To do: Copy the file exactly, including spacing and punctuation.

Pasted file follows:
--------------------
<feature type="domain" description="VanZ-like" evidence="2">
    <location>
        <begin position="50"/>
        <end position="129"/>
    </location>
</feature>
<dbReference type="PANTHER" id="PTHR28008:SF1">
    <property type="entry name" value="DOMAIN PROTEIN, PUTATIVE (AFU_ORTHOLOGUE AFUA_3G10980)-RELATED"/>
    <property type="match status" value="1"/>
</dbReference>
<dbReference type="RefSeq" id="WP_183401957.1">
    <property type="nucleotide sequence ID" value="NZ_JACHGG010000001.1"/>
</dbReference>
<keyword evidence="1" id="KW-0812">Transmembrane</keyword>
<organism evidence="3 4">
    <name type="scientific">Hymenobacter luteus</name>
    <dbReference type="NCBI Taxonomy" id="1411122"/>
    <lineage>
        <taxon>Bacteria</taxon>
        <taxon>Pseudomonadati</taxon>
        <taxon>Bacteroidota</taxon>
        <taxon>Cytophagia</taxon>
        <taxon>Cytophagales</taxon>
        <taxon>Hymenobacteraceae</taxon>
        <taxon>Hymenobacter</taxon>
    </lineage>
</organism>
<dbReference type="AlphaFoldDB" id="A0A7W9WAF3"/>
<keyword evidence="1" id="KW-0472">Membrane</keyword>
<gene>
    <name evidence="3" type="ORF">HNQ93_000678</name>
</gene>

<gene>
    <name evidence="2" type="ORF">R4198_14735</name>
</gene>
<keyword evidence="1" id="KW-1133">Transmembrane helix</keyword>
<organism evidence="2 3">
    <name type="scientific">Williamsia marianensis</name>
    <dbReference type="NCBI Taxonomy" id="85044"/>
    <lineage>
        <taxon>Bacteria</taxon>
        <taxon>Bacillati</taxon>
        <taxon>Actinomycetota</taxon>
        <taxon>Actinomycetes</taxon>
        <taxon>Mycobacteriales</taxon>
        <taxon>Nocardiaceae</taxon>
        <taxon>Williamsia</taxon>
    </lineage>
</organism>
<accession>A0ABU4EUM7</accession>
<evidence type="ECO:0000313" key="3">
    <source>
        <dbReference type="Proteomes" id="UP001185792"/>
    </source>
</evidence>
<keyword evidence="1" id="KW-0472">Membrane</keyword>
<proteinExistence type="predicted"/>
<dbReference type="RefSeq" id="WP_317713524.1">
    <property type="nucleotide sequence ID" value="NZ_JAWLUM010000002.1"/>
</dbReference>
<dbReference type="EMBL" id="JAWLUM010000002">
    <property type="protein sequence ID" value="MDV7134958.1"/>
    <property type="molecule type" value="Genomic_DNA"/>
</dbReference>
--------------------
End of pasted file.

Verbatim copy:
<feature type="domain" description="VanZ-like" evidence="2">
    <location>
        <begin position="50"/>
        <end position="129"/>
    </location>
</feature>
<dbReference type="PANTHER" id="PTHR28008:SF1">
    <property type="entry name" value="DOMAIN PROTEIN, PUTATIVE (AFU_ORTHOLOGUE AFUA_3G10980)-RELATED"/>
    <property type="match status" value="1"/>
</dbReference>
<dbReference type="RefSeq" id="WP_183401957.1">
    <property type="nucleotide sequence ID" value="NZ_JACHGG010000001.1"/>
</dbReference>
<keyword evidence="1" id="KW-0812">Transmembrane</keyword>
<organism evidence="3 4">
    <name type="scientific">Hymenobacter luteus</name>
    <dbReference type="NCBI Taxonomy" id="1411122"/>
    <lineage>
        <taxon>Bacteria</taxon>
        <taxon>Pseudomonadati</taxon>
        <taxon>Bacteroidota</taxon>
        <taxon>Cytophagia</taxon>
        <taxon>Cytophagales</taxon>
        <taxon>Hymenobacteraceae</taxon>
        <taxon>Hymenobacter</taxon>
    </lineage>
</organism>
<dbReference type="AlphaFoldDB" id="A0A7W9WAF3"/>
<keyword evidence="1" id="KW-0472">Membrane</keyword>
<gene>
    <name evidence="3" type="ORF">HNQ93_000678</name>
</gene>

<gene>
    <name evidence="2" type="ORF">R4198_14735</name>
</gene>
<keyword evidence="1" id="KW-1133">Transmembrane helix</keyword>
<organism evidence="2 3">
    <name type="scientific">Williamsia marianensis</name>
    <dbReference type="NCBI Taxonomy" id="85044"/>
    <lineage>
        <taxon>Bacteria</taxon>
        <taxon>Bacillati</taxon>
        <taxon>Actinomycetota</taxon>
        <taxon>Actinomycetes</taxon>
        <taxon>Mycobacteriales</taxon>
        <taxon>Nocardiaceae</taxon>
        <taxon>Williamsia</taxon>
    </lineage>
</organism>
<accession>A0ABU4EUM7</accession>
<evidence type="ECO:0000313" key="3">
    <source>
        <dbReference type="Proteomes" id="UP001185792"/>
    </source>
</evidence>
<keyword evidence="1" id="KW-0472">Membrane</keyword>
<proteinExistence type="predicted"/>
<dbReference type="RefSeq" id="WP_317713524.1">
    <property type="nucleotide sequence ID" value="NZ_JAWLUM010000002.1"/>
</dbReference>
<dbReference type="EMBL" id="JAWLUM010000002">
    <property type="protein sequence ID" value="MDV7134958.1"/>
    <property type="molecule type" value="Genomic_DNA"/>
</dbReference>